''He reminds me of a laser beam, cutting through complexities of some of the toughest problems that we face,'' Secretary of Transportation Elizabeth Dole said of her husband in Ottumwa, Iowa, during one of at least 21 road days last month boosting Sen. Robert J. Dole's presidential candi-dacy.
While back in Washington her department copes with an aviation crisis, she travels almost constantly. Although the Transportation Department gives her travel schedule a top-secret, eyes-only classification, government documents and newspaper clippings expose an itinerary that emphasizes early delegate-selection states: Iowa, New Hampshire and the March 8 Super Tuesday states.
A document dated July 30 showed advance travel scheduling for 11 days in September, 14 days in October and six days already blocked out for November. At October's end, she swings through five Super Tuesday states -- Tennessee, Alabama, North Carolina, Florida and Missouri -- during two weeks.
Less than half her itinerary consists of nonpolitical events, few of them transportation-related. Instead, she talks about both her husband's campaign and her own job. A Dole-for-president lawyer told us the campaign pays for travels that are deemed to be strictly in the senator's behalf.
But that does not include ''incidental'' activity for the senator, plus just plain advertising of the Dole name in primary states by the most charming member of President Reagan's Cabinet. The taxpayer pays there. To remove such ambiguities, should she resign from the Cabinet?
''At this point, there is no reason,'' Dole campaign consultant Dave Keene told us. ''I told her that unless other executive branch officials resign their jobs, she should not give up hers.'' That tongue-in-cheek reference was to Vice President George Bush, who is preceding announcement of his candidacy with a long, taxpayer-financed tour of Europe.
Bush campaign officials claim the vice president's campaign pays entirely for anything even partly political, while the Dole campaign does not. In fact, the campaign shelled out $25,452 for her August travels. Even when her husband picks up the tab, she includes his-and-her themes, which can give the impression she is on a government mission mixing in a little politics.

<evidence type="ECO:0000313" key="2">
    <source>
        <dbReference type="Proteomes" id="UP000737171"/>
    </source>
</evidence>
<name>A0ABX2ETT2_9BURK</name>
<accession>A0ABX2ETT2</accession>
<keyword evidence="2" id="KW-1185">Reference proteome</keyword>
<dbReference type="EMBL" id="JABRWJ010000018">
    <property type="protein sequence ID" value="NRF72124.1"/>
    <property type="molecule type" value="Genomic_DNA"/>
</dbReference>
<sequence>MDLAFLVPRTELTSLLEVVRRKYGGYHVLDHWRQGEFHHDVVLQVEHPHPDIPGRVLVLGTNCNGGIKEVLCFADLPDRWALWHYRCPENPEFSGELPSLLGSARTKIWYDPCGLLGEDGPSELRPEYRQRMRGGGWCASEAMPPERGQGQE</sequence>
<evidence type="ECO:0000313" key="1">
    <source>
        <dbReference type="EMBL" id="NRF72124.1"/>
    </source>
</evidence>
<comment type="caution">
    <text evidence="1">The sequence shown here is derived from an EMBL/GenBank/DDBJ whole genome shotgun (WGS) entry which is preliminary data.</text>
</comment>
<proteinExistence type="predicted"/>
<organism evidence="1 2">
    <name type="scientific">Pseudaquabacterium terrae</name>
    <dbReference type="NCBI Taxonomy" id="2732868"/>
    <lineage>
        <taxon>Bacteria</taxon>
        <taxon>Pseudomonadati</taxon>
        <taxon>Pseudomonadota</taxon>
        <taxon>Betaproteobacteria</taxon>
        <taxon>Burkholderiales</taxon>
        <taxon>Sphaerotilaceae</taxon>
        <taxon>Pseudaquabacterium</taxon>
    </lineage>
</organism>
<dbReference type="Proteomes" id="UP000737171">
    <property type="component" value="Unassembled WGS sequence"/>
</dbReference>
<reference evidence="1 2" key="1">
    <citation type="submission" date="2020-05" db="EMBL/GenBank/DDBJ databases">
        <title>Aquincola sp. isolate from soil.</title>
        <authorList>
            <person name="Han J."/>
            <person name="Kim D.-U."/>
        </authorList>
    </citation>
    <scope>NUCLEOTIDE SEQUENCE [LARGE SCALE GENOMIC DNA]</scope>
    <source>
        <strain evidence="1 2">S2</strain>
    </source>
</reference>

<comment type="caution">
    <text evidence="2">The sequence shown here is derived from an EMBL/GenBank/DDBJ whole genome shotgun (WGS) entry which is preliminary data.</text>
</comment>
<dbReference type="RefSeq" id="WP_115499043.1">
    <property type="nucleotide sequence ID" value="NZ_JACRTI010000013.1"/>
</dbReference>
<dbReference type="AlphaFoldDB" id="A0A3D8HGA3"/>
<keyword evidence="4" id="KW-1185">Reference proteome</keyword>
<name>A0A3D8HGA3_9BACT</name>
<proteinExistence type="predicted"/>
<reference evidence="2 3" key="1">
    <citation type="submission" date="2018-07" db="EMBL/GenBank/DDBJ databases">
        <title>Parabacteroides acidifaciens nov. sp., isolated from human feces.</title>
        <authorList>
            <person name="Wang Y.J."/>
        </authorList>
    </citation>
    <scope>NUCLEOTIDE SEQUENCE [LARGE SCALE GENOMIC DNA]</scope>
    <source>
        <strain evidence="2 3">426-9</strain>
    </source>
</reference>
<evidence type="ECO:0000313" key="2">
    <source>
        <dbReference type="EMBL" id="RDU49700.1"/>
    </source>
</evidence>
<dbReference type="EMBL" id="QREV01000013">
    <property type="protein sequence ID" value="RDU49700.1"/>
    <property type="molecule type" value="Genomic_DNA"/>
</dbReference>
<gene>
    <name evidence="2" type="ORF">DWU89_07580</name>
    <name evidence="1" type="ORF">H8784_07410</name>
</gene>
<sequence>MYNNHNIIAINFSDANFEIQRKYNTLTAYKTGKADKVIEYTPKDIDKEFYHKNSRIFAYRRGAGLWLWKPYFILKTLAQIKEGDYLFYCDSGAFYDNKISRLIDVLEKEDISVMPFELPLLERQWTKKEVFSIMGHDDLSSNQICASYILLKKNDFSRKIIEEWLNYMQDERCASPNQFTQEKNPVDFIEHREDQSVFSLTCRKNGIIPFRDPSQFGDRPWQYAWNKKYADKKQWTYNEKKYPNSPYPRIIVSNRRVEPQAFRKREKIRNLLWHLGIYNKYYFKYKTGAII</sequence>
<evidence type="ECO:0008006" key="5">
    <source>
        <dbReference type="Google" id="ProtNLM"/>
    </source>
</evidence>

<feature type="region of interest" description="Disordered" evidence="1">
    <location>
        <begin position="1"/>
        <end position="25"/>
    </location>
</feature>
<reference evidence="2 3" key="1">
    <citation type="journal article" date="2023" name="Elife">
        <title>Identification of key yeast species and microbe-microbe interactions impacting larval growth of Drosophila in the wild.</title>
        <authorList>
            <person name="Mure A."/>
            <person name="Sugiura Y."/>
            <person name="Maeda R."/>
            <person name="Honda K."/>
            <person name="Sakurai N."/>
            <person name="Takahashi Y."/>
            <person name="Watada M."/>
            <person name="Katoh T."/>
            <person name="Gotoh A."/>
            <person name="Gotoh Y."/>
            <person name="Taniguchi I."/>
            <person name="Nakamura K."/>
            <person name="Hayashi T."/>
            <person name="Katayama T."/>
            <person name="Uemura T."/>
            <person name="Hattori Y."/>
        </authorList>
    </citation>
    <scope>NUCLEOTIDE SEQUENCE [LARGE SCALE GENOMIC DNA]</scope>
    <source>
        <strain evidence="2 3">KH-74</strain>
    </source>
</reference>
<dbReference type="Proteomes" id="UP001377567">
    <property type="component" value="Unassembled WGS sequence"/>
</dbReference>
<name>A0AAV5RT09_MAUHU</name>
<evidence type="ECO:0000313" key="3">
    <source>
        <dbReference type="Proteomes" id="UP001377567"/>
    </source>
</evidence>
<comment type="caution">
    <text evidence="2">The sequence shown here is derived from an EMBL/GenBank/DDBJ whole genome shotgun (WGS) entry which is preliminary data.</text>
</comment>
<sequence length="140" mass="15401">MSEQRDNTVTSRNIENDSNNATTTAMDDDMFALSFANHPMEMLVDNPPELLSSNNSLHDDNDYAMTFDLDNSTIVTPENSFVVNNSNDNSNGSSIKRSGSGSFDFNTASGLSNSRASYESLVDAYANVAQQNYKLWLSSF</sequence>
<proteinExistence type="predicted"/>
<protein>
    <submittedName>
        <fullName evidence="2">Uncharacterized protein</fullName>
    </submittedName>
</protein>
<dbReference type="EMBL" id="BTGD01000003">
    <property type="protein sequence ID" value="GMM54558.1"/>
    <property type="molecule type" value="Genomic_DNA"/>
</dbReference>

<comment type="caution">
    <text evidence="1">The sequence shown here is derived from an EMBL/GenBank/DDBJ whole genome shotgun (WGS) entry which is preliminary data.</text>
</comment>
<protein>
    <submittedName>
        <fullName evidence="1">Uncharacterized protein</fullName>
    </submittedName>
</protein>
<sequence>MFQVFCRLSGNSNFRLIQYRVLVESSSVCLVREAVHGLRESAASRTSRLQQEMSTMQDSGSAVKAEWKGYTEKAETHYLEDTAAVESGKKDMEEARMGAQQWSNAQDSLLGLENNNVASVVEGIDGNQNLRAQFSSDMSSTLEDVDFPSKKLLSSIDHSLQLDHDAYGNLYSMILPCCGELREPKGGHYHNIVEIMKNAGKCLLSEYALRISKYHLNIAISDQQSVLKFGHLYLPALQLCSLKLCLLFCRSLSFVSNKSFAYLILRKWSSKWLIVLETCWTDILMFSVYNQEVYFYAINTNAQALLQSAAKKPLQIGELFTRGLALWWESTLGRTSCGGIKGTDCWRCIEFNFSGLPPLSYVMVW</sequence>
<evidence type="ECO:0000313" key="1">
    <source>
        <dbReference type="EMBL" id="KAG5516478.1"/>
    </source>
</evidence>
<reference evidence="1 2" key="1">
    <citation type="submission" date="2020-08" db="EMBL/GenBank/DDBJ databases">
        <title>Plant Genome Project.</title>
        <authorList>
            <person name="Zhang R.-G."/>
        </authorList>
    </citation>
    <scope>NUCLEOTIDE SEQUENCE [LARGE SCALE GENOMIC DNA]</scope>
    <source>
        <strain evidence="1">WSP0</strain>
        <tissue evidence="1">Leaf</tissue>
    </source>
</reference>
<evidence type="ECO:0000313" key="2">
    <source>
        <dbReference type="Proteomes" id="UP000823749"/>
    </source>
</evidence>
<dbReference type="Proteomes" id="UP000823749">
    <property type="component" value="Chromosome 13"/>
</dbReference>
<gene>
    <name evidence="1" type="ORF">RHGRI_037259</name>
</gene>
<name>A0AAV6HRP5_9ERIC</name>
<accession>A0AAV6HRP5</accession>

Thus, on her Aug. 20 visit to Tuscaloosa, Ala., she praised the senator at a campaign fund-raiser (''he's in a position to get the ball across the goal line") but talked about air safety and the Detroit air crash in addressing the University of Alabama Law School.
Another example was the secretary's five-city swing last month through Iowa, which included the ''laser beam'' comment in Ottumwa. She also talked about such government business as air safety and drug testing in her department.
Her stops in the nation's two most populous but later delegate-selecting states, New York and California, are rare (one in each state scheduled so far between Aug. 1 and year's end). But Iowa is proving irresistible. She was there again yesterday. According to Transportation Department documents, she will be in Ames as part of a general statewide tour Sept. 26 and back yet again on Oct. 17. No events are listed. Queries to the department whether she plans to conduct government business went unanswered.
But she need not campaign overtly to help her husband. Thus, on a taxpayer-financed swing through Iowa May 24, she reassured Waterloo and Dubuque that she will not leave them without an air carrier to Chicago. In far-off New Hampshire a few days later, Laconia received a similar boost. The Transportation Department unexpectedly approved a subsidy to guarantee an airline will operate out of that town -- a benefit with the name Dole written all over it.
Indeed, New Hampshire is one of Secretary Dole's favorite places. She was there Aug. 8, again from Aug. 14 through Aug. 17, and will be back Sept. 18 and again on Oct. 12.
Liddy Dole is not merely a messenger carrying promises of small-town airline service and reassurances of airline safety. She is high political glamour and one of the Republican Party's most charismatic figures, guaranteed to entrance potential primary voters.
Any presidential hopeful would pray for such a wife and such wonderful help. Nevertheless, the senator's opponents question whether that is really the proper role for the secretary of transportation, particularly during so troubled a time for the nation's aviation system and so difficult a time for her own department.